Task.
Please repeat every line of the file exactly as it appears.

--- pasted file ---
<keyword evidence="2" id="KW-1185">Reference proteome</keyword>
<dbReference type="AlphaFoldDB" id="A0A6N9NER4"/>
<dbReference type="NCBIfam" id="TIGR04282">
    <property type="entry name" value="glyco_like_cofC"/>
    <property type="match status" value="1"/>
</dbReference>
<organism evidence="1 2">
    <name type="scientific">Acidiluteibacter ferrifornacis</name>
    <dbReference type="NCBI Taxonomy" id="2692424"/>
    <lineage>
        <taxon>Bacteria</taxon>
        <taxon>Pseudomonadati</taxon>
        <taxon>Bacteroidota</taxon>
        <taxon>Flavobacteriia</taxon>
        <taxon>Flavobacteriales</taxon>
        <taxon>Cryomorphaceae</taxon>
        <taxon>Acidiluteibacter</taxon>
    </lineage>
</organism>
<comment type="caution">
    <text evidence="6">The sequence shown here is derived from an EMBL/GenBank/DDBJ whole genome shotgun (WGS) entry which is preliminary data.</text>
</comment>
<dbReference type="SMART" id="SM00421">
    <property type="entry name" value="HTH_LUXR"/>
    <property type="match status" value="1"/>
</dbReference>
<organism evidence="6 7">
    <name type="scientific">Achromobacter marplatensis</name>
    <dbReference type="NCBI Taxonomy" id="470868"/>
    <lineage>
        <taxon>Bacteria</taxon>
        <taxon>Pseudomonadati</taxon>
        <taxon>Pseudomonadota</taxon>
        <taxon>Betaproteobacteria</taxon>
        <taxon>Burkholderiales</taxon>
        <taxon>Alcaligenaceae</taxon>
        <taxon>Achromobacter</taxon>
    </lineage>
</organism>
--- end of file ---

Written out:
<keyword evidence="2" id="KW-1185">Reference proteome</keyword>
<dbReference type="AlphaFoldDB" id="A0A6N9NER4"/>
<dbReference type="NCBIfam" id="TIGR04282">
    <property type="entry name" value="glyco_like_cofC"/>
    <property type="match status" value="1"/>
</dbReference>
<organism evidence="1 2">
    <name type="scientific">Acidiluteibacter ferrifornacis</name>
    <dbReference type="NCBI Taxonomy" id="2692424"/>
    <lineage>
        <taxon>Bacteria</taxon>
        <taxon>Pseudomonadati</taxon>
        <taxon>Bacteroidota</taxon>
        <taxon>Flavobacteriia</taxon>
        <taxon>Flavobacteriales</taxon>
        <taxon>Cryomorphaceae</taxon>
        <taxon>Acidiluteibacter</taxon>
    </lineage>
</organism>
<comment type="caution">
    <text evidence="6">The sequence shown here is derived from an EMBL/GenBank/DDBJ whole genome shotgun (WGS) entry which is preliminary data.</text>
</comment>
<dbReference type="SMART" id="SM00421">
    <property type="entry name" value="HTH_LUXR"/>
    <property type="match status" value="1"/>
</dbReference>
<organism evidence="6 7">
    <name type="scientific">Achromobacter marplatensis</name>
    <dbReference type="NCBI Taxonomy" id="470868"/>
    <lineage>
        <taxon>Bacteria</taxon>
        <taxon>Pseudomonadati</taxon>
        <taxon>Pseudomonadota</taxon>
        <taxon>Betaproteobacteria</taxon>
        <taxon>Burkholderiales</taxon>
        <taxon>Alcaligenaceae</taxon>
        <taxon>Achromobacter</taxon>
    </lineage>
</organism>